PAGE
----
8. None of the door handles really worked so the doors dont really close properly. Lack of use had made them stiff and sticky. I was most worried about the rear door handles and mechanism because thats stuff is van specific, and well, good luck finding another one, and it was jammed. Tap tap with a hammer didnt do anything much so drastic destructive action needed! That'll do it! Both bottom latches were full of gunk, that could get in but not out. Cleaned up ok, very different life compared to the top ones which look like new! a bit more weld to fill in the wear areas, fill with grease, assemble and weld closed again. oh, and dont forget to put in the spring, silly! The latch mechanism tidied up well too, a degrease, soak in evavorust and reassemble with new grease All the exterior shiny bits, of which there aren't many, are all lovely cast alloy. disassembled as i far as i could without keys and withscotch brites and steel wool came up nice and satiny. Should be able to open and close the doors easily for the first time in many years tomorrow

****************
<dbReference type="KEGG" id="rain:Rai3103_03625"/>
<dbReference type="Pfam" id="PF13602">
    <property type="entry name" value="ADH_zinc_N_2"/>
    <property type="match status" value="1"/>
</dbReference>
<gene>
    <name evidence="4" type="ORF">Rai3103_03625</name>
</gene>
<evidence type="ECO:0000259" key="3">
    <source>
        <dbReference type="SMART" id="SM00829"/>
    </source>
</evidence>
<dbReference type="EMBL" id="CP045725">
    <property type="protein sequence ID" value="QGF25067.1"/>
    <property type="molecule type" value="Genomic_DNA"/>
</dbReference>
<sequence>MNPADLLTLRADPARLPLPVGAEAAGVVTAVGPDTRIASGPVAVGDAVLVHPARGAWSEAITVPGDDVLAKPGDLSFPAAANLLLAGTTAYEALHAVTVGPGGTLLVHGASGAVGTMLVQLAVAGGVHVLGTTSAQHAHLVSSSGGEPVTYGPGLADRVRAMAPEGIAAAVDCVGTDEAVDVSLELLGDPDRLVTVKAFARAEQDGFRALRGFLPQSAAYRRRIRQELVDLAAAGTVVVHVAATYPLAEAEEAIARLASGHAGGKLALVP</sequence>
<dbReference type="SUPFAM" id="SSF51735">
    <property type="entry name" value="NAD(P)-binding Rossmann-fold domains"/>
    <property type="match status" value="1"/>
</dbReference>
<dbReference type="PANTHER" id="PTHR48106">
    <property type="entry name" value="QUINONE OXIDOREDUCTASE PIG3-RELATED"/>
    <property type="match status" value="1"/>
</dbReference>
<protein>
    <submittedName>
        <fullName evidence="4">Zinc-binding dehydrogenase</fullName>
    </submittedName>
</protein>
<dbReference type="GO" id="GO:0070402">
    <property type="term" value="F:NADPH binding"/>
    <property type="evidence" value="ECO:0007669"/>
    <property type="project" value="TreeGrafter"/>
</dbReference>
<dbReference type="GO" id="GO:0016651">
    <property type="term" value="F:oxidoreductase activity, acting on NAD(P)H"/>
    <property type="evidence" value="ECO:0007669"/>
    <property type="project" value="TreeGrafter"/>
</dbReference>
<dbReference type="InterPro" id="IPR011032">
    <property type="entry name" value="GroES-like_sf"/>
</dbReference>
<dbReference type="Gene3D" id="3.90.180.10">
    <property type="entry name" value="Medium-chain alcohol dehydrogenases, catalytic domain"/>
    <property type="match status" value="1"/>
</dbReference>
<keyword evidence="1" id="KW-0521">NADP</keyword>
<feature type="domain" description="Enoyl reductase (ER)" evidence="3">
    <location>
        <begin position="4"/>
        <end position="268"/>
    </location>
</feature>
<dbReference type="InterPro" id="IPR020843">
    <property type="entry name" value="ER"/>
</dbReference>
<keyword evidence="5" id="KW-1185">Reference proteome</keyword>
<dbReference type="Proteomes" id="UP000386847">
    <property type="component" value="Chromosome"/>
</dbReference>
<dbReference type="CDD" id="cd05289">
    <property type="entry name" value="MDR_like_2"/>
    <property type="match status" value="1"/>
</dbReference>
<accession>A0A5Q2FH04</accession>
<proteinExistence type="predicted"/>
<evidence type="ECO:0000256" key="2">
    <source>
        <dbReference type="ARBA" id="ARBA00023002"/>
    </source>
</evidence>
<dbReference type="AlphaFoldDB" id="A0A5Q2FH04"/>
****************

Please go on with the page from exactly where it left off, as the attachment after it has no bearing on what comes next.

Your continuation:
12 points
  9. Another great days boating with @johnnyfive and @keltik. We did the Waimana and upper Whakatane river, and had a go at this little stream, Was surprised I made it that far tbh. Did a little bit of damage to the boat, but nothing major. Keltiks vid of the incident, It was quite a ride. All in all a good hoon, would hoon again, A++.
    8 points
  10. And rummaged in my box of coilovers , I've got a plan to make some rear shocks for it The biggest problem with the usual axle flip (the diff housing gets put on top of the spring instead of underneath) is shock angles- they are on a big angle factory, then when it gets lowered 6 inches the shocks end up on stupid angles and dont do anything so the big lump of a diff flops around all over the place The best driving slammed ones, have the shock brackets moved to straighten them up, and decent shocks so they actually have some hope of controlling all the unsprung weight I've got 3 pairs of adjustable damping shocks with the same threads so I'll figure out the best length and make some top and bottom mounts
    8 points
  11. F-con plugged in and ready to go. Just needed to run the map sensor plug and boost gauge hose through the firewall grommet. There is a nice amount of length on the f-con harness to tuck it somewhere else as there is no space by the toyota ecu with the glove box sleeve in